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Sat 30th July – 2nd XI v Addiscombe

DULWICH 103-1(30.2) beat ADDISCOMBE 100 (45.4) by 9 wickets


On a fairly overcast day at the DSG, Dulwich welcome strugglers, Addiscombe. A game that looked on paper to be a good chance for the Doggies to extend their lead at the top of the table, but, rest assured, it was an anything but a boring affair…

The pantomime of James Hirst

Act 1, Scene 1- business as usual for a clenched buttocked Quaife

The first step forward came at the toss. Matt Quaife (who just the evening prior was laid up in bed with a poorly tummy), in as skipper to try and extend his long unbeaten run (played 2, won 2 and never allowing a side to get above 120), won the toss and invited Addiscombe to bat.

Act 1, Scene 2 – a tale of two Sams, and the villain emerges…

Opening the bowling with the hugely promising pair of Sams, Dulwich made a great start. Keeping the visitors to around 1.5 runs per over, as the One Man Chaos Engine continually reminded them. The first wicket fell to an excellent piece of bowling and a very good catch behind the wicket from Boom Boom Bailey (see earlier match reports for details of explosive hitting power). Moments later, the Chaos Engine was back to offer Addiscome opener, Babe Ruth, some advice regarding which sport we were playing. Some needle that it seems proved useful, as the opener was dismissed just a few balls after. This is one of three wickets taken by Sameer in what was an excellent spell of bowling admired from a far as Bridgland opted to “umpire on the one” (credit M. Balch) to get the best view of a bowler threatening to cut his career short. When the opening bowlers had come off, Addiscombe had managed to get to 25-3. Both openers had bowled very well and the spell would have been more prolific if the Raj-procaimed pantomime villain, James Hirst hadn’t dropped a tricky chance at slip off Sameer.

Act 1, Scene 3 – the master spins his web, and villan casts his spell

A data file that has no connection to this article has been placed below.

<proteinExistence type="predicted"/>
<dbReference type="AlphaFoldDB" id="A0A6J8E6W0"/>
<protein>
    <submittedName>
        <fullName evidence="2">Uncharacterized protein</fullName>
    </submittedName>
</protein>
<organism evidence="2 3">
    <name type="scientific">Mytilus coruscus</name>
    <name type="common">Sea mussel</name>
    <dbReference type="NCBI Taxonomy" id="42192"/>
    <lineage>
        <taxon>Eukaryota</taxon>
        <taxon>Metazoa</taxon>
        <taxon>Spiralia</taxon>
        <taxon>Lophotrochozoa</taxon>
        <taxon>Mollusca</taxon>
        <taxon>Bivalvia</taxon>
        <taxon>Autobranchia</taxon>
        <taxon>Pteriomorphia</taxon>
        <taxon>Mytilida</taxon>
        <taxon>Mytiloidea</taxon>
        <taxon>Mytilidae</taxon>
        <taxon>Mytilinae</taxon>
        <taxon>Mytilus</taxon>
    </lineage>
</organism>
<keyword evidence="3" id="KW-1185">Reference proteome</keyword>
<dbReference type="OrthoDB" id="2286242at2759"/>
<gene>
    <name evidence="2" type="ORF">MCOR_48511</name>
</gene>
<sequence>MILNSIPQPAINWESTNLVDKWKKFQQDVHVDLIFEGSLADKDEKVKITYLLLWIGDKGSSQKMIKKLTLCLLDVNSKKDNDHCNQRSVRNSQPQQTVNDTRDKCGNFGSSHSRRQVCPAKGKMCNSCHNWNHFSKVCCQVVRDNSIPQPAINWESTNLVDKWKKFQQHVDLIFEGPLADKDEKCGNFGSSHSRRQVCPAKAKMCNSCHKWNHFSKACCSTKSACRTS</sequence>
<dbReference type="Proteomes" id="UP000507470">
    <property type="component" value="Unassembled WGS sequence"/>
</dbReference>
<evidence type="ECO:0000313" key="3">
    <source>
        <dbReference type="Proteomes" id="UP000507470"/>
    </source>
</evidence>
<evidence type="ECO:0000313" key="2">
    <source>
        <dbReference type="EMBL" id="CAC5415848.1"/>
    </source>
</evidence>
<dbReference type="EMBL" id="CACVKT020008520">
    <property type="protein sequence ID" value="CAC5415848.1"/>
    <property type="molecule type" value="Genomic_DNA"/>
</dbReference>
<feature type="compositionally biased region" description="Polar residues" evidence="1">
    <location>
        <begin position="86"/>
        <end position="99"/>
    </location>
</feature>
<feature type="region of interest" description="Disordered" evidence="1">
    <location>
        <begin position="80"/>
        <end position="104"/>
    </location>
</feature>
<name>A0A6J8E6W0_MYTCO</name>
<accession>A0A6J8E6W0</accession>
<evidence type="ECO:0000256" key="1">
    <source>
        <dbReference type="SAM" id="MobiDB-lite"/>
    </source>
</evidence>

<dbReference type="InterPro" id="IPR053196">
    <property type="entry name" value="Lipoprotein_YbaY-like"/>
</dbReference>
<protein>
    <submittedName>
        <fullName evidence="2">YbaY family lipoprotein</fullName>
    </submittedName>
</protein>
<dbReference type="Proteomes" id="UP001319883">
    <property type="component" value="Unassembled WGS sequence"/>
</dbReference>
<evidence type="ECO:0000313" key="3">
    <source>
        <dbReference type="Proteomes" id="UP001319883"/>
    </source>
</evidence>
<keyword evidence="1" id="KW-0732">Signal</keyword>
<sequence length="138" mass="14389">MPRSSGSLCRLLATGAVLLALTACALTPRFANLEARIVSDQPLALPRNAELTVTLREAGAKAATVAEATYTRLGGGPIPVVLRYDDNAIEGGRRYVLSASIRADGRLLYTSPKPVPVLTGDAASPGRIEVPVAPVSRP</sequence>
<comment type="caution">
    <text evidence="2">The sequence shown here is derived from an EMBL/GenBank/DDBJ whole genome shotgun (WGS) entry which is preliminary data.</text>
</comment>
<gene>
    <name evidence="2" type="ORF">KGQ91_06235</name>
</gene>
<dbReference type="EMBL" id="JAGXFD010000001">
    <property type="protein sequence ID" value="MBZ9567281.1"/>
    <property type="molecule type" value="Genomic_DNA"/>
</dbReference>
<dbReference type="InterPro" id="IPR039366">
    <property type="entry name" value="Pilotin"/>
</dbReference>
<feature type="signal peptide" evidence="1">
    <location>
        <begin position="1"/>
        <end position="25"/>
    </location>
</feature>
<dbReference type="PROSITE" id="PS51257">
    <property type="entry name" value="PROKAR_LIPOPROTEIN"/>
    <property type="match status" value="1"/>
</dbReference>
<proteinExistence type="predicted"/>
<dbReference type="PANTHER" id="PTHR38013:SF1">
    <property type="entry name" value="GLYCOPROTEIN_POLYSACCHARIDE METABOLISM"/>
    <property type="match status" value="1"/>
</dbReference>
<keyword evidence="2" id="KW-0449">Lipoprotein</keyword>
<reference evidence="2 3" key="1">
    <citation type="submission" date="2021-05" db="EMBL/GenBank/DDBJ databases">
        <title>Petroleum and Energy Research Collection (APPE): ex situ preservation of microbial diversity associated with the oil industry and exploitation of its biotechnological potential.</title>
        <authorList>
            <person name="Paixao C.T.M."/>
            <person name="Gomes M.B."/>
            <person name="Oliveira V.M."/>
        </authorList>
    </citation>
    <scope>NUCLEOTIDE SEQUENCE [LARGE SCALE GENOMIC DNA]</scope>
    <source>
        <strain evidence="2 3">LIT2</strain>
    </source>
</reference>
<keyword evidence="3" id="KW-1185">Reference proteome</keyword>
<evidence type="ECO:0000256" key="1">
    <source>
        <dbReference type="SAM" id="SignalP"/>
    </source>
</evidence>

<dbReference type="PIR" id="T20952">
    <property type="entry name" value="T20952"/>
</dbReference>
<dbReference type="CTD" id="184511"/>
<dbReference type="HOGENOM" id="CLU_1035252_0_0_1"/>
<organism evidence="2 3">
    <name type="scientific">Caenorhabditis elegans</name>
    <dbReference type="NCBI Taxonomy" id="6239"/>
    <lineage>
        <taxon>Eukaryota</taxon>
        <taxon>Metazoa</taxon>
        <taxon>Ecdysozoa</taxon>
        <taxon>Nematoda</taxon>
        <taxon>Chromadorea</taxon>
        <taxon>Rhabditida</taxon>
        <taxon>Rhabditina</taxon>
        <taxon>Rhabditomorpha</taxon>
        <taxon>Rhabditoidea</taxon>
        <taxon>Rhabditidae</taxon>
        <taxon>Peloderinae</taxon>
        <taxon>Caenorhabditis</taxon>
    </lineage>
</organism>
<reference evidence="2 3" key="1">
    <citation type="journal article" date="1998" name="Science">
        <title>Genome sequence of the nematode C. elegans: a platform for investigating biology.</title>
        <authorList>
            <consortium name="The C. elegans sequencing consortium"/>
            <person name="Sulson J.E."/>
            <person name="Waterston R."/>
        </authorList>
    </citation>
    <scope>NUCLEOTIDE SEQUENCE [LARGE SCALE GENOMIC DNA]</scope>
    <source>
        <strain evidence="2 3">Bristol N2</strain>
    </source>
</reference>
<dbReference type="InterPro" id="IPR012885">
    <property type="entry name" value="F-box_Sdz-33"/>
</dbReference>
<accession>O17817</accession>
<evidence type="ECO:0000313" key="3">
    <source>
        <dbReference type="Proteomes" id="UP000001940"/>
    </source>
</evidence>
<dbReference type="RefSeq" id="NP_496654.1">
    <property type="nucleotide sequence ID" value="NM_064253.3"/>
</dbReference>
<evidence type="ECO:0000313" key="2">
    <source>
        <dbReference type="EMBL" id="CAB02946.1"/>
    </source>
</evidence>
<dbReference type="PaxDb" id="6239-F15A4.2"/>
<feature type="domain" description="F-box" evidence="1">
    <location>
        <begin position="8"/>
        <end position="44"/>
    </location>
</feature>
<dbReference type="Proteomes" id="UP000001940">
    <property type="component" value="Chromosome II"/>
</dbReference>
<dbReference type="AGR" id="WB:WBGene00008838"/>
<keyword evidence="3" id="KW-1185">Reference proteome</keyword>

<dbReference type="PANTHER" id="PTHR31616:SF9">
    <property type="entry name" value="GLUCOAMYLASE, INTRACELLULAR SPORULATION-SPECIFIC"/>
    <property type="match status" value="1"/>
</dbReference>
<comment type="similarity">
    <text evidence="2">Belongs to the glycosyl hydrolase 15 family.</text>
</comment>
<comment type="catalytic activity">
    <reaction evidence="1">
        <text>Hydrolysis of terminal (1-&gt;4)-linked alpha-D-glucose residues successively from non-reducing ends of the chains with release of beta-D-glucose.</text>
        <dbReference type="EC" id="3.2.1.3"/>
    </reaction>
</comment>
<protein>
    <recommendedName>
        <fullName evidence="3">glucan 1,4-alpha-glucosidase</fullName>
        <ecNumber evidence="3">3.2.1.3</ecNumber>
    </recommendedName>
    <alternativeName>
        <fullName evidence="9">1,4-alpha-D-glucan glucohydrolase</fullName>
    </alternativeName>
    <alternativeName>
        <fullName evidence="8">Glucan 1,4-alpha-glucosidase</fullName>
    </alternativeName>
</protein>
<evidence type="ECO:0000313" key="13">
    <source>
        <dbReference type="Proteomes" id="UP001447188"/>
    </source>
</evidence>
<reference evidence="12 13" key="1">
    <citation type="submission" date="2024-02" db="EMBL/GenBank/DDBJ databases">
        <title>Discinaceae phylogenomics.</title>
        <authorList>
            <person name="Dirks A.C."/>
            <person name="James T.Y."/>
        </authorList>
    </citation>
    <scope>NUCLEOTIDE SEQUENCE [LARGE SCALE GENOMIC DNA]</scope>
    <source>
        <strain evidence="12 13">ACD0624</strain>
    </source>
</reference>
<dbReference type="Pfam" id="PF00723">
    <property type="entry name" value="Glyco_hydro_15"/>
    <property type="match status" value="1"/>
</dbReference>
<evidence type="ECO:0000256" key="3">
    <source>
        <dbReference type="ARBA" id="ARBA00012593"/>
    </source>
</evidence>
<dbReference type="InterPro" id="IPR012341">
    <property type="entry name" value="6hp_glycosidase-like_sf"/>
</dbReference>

Following a brief and edge of your seat spell from the skipper, that included a wicket, it was then over to the spin twins – Hook Hirst and Patrick George. Both settled in quickly and bowled very well. George taking the role of controlling spinner, whilst wickets were being wheedled out at the other end with Gaston Hirst using all of his experience and full bag o’tricks to get himself 4 more. George was very unlucky to only get one wicket, albeit an LBW that was so out that the batsman walked. There was, of course, some very careful figure protection from the evil Hirst, as he ensured a returning Sameer wasn’t afforded his first ever 5 wicket haul by dropping a second catch at second slip. A drop that saw his summarily dismissed to third man by Tulsyarni (regardless of how Jafar Hirst may claim it was his decision to move). This drop of course, allowed the Wicked Witch Hirst to nab the final wicket. 

All of this left Addiscombe being bowled out for 100. A very good bowling effort.

Act 2, Scene 1 – Experience paves the way but the villain has his say

To attack this modest total, Dulwich sent out the formidable pair of Tulsearny and Morris. With a combined experience of 87 years, and more aerial options than the US airforce, surely this would be over in a flash. Well, it wasn’t. Some cunning bowling from the opposition, who opted to go spin at both ends in to the pads of the left handed, Tul-c-ar-knee, runs were hard to come by. The occasional boundary came, but with very little strike rotation in between. Not satisfied however with unjustly robbing our young opening bowler of 5 wickets, Bill Sykes Hirst struck again. His loud brogue so prevalent from the boundary that the agitated Toll-c had to call for quiet mid over.